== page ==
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LEADER RESOURCE 2: James Luther Adams' Five Smooth Stones of Religious Liberalism

Leaders should read this resource before leading the Opening.

Who was James Luther Adams?

James Luther Adams was a Unitarian parish minister, social activist, journal editor, distinguished scholar, translator and editor of major German theologians, prolific author, and divinity school professor for more than forty years. Adams was the most influential theologian among American Unitarian Universalists of the 20th century.

What are the five smooth stones?

According to Adams, the five smooth stones of religious liberalism are:

  • "Religious liberalism depends on the principle that 'revelation' is continuous." Our religious tradition is a living tradition because we are always learning new truths.
  • "All relations between persons ought ideally to rest on mutual, free consent and not on coercion." We freely choose to enter into relationship with one another.
  • "Religious liberalism affirms the moral obligation to direct one's effort toward the establishment of a just and loving community. It is this which makes the role of the prophet central and indispensable in liberalism." Justice.
  • "... [W]e deny the immaculate conception of virtue and affirm the necessity of social incarnation." Agency: Good things don't just happen, people make them happen.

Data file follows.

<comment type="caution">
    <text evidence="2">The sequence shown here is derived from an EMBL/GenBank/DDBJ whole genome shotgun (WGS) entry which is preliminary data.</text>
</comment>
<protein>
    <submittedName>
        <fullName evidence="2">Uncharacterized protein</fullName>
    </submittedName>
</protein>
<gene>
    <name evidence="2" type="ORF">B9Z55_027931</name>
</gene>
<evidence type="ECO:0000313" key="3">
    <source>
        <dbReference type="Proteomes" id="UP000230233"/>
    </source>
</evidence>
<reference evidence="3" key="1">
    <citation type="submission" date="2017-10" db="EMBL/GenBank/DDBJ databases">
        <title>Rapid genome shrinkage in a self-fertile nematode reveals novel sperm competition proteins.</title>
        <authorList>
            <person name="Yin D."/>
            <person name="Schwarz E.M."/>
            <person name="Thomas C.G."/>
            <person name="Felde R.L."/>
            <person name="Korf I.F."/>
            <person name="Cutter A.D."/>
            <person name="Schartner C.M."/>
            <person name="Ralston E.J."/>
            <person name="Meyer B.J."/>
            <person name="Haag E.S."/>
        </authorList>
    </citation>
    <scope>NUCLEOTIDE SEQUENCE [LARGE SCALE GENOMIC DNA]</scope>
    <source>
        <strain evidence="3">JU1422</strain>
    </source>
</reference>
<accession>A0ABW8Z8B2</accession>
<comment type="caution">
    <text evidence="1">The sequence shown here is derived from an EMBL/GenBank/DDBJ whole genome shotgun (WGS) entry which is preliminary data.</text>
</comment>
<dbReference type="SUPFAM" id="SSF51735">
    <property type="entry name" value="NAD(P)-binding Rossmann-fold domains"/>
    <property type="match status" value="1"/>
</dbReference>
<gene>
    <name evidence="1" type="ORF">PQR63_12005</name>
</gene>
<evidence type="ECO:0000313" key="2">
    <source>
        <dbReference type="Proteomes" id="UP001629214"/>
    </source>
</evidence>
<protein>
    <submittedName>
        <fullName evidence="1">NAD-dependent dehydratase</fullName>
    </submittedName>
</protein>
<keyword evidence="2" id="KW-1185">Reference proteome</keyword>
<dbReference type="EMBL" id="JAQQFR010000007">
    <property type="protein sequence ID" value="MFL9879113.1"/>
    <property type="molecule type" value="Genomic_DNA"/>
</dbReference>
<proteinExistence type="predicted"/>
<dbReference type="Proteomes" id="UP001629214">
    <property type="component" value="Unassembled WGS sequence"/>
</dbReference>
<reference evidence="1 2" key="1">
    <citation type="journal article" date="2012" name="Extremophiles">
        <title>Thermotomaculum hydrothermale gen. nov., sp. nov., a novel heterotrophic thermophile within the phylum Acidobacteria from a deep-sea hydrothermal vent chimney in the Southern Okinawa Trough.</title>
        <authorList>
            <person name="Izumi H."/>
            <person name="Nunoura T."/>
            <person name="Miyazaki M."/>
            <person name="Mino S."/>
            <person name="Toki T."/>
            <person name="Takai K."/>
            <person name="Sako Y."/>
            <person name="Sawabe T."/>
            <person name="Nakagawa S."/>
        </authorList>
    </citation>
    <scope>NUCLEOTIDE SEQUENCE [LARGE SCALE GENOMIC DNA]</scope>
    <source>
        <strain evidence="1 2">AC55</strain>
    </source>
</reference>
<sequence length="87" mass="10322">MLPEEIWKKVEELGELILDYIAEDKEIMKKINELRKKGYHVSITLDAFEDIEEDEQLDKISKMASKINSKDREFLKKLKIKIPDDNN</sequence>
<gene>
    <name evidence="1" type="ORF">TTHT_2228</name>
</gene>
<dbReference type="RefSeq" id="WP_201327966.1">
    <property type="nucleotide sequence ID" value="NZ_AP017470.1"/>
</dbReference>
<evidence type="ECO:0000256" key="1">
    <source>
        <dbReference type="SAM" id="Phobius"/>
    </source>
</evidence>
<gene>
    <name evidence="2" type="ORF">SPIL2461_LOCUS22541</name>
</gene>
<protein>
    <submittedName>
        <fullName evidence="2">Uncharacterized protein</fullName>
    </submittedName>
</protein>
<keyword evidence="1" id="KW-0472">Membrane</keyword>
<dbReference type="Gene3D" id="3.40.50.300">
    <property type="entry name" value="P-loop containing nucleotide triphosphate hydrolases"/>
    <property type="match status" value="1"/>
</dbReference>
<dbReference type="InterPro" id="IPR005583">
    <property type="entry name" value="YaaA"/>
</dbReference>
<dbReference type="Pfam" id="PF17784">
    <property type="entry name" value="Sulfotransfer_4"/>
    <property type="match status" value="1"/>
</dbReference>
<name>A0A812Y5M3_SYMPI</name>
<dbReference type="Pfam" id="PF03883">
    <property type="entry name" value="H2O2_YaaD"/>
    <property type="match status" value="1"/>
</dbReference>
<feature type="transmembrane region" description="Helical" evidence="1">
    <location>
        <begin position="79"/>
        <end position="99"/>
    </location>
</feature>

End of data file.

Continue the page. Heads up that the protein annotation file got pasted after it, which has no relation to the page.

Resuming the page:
• "[L]iberalism holds that the resources (divine and human) that are available for the achievement of meaningful change justify an attitude of ultimate optimism." Hope.

Adams' five smooth stones are explained in the essay "Guiding Principles for a Free Faith" in On Being Human Religiously: Selected Essays in Religion and Society, Max Stackhouse, ed. Beacon Press, 1976, pp. 12—20. While this book is out of print, some congregations may own it and there are also copies available from the Internet.

Scriptural origins

The idea of "five smooth stones" originates in the Hebrew Scriptures with the story of David and Goliath, as told in 1 Samuel 17. See the story in this workshop for the full text.

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Last updated on Thursday, October 27, 2011.

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